This is the funny stuff, a seagull going into a shop and stealing crisps!
This is the cool stuff: Space Time is an astonishing new internet browser that displays all your tabs and search results in a 3D environment. It looks very impressive, but sadly doesn’t like my own monster PC’s setup and runs like a dog. Perhaps that’s why it’s still in beta.
This is the Sticking it to the Man stuff: a few weeks ago I posted about how the Professional Contractors Group backed House of Lords case against the Inland Revenue was going on. Well today we got the result. The 5 Law Lords sitting in the highest Court England has to offer, found by unanimous verdict that the Inland’s Revenue dodgy interpretation of the law was to be thrown out, and the Jones who run their family business through Arctic Systems Ltd, didn’t in fact owe the tax man a pile of cash, and Mrs Jones was just as entitled to her tax allowances as every other woman in business.If you actually want to read the judgement, you can find it in full here. To be fair, in a lot of places it’s a dry read, but it’s not often you get to see the wheels of justice turn, and so overwhelmingly in your favour! I say that, because the situation the Jones’ were in, was exactly the same situation I was in for many years. Read the first 5 paragraphs for a good over view of the facts.The case has proven to be quite complicated, as summed up in Paragraph 74, where Lord Neuberger of Abbotsbury sums up the disagreements of the courts: The difficulty arising from the two issues is well illustrated by the difference of judicial opinion in this case. The senior general commissioner found for the Revenue on both issues; the junior commissioner found against the Revenue on both issues. Park J found for the Revenue on both issues but his main reason on the second one was different from that of the senior commissioner. The Court of Appeal found against the Revenue on the first issue, but would have been for the Revenue on the second issue, although disagreeing with the reason of the senior commissioner. Your Lordships agree with the Revenue on the first issue, but are against them on the second.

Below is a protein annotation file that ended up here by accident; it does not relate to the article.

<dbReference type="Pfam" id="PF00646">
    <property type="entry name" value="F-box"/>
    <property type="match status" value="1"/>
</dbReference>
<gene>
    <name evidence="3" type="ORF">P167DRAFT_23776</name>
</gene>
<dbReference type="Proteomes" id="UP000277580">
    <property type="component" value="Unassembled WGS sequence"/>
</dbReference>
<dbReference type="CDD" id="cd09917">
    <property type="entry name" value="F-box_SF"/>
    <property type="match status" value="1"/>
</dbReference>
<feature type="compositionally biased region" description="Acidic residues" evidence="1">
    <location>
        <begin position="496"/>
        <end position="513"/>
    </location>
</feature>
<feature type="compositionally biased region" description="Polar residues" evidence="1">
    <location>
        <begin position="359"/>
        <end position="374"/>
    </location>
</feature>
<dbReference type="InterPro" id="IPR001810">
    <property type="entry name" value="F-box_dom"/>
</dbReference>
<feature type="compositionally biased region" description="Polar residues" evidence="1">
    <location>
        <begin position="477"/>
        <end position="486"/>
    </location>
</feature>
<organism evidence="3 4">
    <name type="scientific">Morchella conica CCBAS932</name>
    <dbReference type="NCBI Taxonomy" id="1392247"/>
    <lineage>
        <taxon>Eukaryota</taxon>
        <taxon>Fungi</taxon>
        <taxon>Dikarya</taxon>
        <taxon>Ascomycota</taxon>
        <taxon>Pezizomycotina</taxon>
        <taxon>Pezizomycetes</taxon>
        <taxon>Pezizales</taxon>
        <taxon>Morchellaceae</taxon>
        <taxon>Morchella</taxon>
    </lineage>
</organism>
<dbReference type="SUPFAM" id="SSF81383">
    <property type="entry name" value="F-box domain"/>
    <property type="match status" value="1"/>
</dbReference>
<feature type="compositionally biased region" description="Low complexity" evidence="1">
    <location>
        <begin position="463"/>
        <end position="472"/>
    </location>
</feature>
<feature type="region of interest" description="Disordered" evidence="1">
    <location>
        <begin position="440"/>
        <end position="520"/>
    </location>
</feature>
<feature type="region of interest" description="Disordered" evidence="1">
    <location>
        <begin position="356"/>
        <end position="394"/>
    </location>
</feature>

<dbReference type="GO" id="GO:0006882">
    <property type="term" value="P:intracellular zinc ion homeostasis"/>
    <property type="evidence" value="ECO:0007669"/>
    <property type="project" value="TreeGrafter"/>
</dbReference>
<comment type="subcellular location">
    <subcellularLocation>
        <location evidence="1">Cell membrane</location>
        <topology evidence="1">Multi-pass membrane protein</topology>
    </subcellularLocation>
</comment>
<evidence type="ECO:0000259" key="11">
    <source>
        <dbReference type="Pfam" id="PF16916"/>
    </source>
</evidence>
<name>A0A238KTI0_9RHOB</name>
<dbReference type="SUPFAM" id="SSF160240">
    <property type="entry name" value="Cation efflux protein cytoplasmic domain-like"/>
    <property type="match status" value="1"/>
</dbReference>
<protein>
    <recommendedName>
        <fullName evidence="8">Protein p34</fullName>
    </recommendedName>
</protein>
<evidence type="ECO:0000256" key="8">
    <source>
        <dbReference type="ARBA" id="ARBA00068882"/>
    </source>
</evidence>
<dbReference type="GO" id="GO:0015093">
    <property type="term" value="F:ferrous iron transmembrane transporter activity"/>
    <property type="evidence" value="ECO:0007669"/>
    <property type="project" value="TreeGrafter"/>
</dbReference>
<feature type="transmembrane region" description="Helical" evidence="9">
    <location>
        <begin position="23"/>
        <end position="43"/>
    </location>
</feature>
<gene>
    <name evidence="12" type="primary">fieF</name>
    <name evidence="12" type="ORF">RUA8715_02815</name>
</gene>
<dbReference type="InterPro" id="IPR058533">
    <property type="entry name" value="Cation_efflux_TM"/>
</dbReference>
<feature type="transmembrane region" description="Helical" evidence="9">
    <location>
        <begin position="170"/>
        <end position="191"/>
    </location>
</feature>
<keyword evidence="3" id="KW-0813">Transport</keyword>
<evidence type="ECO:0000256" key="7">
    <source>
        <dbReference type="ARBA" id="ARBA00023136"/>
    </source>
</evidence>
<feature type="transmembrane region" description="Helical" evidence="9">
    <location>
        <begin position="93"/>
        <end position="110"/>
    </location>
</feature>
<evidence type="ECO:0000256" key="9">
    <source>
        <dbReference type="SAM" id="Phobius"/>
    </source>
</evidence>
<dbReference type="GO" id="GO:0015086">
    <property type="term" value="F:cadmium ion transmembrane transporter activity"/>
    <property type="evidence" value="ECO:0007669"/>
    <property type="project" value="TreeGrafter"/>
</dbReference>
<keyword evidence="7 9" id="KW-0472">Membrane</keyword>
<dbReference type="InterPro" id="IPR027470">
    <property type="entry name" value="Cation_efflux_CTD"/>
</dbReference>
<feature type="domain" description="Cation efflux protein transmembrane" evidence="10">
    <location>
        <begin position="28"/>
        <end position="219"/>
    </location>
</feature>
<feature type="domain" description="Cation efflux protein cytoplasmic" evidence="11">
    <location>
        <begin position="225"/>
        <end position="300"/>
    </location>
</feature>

What I find particularly interesting, is in this lofty and high brow Court Case, that has hauled a family business through every Court in the land, and cost hundreds of thousands of pounds, where men in funny robes and wigs and stockings still walk about without fear of arrest, the language of the honourable Law Lords is sometimes quite amusing. I’ll selectively quote a couple of bits that particularly tickled me:
LORD HOFFMANN – Para 6 – Not every transfer of property is a settlement… There has to be an “element of bounty” in the transaction. This old-fashioned phrase, … conjuring up the image of Lady Bountiful in The Beaux’ Stratagem, is perhaps not the happiest way of describing a provision for a spouse or minor children. A donation to a spouse or child is traditionally expressed in a deed to be “in consideration of natural love and affection” rather than the donor’s bounty.
BARONESS HALE OF RICHMOND – Para 65 – It is some comfort that the professional judges who have so far decided this case have reached such different conclusions and that we have reached different conclusions from them all.
BARONESS HALE OF RICHMOND – Para 70 – The problem with that approach, as my lords have shown, is that what makes the arrangement gratuitous (I refuse to use the patronising and inaccurate term “bounteous”) also makes it a gift.
LORD NEUBERGER OF ABBOTSBURY – Para 76 – The word “bounty” rings slightly uncomfortably, at least to my ears. It seems a somewhat outdated expression which smacks of condescension.
Tee hee. 🙂